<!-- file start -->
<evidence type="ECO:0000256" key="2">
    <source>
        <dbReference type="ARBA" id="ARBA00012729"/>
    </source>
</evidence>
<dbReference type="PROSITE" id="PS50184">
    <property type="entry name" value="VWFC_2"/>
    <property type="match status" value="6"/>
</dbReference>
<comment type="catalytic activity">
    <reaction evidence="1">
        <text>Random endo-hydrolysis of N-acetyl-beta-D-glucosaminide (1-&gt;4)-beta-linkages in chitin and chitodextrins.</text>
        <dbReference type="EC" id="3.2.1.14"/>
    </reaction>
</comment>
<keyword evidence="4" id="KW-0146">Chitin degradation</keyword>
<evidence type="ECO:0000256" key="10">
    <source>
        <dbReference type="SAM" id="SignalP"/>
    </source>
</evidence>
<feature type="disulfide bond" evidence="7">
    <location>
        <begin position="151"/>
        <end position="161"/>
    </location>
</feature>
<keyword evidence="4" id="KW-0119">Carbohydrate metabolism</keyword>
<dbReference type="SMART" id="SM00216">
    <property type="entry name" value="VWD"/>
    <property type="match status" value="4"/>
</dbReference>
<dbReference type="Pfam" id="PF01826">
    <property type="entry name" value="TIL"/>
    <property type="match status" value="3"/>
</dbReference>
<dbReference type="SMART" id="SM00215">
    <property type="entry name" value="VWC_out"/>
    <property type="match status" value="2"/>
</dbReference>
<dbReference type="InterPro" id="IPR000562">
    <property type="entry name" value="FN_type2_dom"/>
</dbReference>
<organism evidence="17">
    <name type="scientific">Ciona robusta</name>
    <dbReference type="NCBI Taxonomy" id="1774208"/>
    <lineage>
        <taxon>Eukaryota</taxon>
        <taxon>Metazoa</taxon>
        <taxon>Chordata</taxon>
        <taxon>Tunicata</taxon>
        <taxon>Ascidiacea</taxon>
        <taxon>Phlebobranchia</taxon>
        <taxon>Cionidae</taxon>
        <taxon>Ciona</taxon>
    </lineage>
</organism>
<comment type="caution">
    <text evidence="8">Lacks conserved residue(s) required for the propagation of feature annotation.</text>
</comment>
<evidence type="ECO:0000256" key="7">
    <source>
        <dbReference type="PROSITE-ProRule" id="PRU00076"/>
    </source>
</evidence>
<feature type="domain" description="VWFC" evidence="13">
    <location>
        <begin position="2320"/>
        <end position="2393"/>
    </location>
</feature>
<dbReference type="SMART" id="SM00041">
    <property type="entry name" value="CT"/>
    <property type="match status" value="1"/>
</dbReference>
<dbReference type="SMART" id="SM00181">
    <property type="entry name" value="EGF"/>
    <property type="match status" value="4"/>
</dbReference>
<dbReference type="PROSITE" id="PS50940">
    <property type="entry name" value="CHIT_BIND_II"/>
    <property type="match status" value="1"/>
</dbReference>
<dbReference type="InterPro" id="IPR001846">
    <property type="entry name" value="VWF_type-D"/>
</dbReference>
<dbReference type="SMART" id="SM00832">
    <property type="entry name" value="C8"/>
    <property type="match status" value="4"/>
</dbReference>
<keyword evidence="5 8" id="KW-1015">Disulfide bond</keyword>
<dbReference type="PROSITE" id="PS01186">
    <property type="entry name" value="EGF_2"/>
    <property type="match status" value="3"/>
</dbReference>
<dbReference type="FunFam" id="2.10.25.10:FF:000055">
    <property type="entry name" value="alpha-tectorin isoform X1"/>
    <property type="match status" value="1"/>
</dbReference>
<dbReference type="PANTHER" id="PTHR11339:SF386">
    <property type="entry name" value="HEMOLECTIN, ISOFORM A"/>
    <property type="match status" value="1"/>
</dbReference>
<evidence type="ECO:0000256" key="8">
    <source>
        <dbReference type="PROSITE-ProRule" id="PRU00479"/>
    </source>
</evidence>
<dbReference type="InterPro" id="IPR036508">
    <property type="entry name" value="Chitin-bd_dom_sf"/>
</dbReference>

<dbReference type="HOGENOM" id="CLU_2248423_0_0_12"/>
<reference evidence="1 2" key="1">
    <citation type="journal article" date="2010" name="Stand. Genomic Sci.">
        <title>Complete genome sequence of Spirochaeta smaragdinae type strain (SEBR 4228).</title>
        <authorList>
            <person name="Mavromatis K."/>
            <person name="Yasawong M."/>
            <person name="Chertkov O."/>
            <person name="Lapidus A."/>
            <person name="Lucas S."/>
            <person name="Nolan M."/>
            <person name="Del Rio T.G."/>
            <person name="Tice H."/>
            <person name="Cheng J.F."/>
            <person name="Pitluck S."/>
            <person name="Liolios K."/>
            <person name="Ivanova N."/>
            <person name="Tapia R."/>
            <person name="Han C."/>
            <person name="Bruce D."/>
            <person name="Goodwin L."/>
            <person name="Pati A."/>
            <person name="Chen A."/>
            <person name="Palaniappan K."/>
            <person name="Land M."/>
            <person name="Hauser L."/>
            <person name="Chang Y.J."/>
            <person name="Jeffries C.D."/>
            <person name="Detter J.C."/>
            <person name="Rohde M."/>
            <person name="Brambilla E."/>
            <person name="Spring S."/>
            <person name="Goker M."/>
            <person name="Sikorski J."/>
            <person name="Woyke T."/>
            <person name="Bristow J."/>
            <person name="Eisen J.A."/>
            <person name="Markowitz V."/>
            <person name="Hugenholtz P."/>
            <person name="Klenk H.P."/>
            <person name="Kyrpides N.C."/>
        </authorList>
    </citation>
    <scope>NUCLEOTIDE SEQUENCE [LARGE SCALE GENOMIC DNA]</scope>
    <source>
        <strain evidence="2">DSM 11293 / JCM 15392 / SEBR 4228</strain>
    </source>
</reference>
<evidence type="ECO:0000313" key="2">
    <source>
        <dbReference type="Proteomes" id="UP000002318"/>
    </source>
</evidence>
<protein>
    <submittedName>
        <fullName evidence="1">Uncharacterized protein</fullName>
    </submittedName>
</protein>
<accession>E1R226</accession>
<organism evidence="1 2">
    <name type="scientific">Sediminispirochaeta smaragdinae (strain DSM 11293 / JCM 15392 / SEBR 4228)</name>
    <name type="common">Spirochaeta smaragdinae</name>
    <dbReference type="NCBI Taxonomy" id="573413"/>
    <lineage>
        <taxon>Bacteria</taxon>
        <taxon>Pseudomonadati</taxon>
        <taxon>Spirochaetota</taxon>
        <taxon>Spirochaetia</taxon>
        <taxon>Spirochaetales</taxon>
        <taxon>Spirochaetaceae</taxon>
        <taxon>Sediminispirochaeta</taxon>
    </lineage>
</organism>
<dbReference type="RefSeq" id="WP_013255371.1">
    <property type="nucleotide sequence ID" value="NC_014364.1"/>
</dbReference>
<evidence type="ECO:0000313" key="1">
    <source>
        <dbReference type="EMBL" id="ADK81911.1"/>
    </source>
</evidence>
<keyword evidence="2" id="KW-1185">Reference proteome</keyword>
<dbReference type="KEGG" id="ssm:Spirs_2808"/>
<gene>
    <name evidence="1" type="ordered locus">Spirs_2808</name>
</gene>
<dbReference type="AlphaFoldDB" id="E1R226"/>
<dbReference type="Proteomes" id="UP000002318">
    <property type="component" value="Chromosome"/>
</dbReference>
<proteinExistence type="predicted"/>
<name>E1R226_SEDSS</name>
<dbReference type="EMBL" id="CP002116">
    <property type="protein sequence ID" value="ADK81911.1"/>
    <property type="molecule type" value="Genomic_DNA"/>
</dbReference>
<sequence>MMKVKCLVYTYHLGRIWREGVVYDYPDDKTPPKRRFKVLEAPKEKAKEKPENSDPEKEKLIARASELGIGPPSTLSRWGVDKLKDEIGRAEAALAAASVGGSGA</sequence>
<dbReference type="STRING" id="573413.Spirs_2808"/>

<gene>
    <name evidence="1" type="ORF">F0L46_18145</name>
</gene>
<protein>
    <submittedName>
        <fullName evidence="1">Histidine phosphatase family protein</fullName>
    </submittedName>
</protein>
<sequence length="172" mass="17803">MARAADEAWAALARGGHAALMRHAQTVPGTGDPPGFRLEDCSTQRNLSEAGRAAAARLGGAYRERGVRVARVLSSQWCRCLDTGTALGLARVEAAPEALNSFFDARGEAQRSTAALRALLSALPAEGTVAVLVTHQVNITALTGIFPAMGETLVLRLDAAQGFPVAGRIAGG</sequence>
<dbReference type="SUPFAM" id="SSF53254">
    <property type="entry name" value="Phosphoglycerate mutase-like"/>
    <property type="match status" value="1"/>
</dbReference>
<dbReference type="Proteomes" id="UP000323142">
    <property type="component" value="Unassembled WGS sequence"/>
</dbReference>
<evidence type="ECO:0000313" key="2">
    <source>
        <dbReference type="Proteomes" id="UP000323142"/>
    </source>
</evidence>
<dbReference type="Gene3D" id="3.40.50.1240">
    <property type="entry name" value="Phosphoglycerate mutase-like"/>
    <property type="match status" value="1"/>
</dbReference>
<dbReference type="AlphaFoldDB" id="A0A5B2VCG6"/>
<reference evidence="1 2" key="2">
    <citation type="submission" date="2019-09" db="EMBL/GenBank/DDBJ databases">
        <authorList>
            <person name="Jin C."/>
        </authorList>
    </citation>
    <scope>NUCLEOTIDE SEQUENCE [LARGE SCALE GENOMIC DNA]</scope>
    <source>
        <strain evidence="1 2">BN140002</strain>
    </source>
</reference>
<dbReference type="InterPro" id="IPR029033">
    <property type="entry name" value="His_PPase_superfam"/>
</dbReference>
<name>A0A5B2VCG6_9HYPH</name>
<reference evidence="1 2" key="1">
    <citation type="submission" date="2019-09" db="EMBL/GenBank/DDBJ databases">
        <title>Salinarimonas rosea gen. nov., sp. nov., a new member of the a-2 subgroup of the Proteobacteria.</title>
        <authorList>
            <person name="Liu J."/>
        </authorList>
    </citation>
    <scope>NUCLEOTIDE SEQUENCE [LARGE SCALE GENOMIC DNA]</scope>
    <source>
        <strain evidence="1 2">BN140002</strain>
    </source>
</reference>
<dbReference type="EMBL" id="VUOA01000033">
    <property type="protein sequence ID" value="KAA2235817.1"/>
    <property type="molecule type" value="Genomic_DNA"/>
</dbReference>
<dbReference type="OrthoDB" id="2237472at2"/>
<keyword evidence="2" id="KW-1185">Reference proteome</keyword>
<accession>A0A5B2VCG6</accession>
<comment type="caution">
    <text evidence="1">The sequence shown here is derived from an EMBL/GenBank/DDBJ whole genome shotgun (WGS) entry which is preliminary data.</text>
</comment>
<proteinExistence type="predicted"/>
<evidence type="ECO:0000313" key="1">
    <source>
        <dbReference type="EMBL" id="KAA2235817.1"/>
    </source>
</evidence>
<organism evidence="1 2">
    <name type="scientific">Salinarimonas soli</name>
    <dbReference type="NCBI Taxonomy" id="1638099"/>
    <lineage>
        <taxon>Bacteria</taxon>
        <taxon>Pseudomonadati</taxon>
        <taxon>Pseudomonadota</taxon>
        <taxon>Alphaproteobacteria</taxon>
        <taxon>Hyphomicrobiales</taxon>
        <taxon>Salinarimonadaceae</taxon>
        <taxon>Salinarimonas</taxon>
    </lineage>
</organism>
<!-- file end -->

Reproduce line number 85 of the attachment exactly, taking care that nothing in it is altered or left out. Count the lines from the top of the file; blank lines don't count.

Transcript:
    <property type="entry name" value="VWF_type-D"/>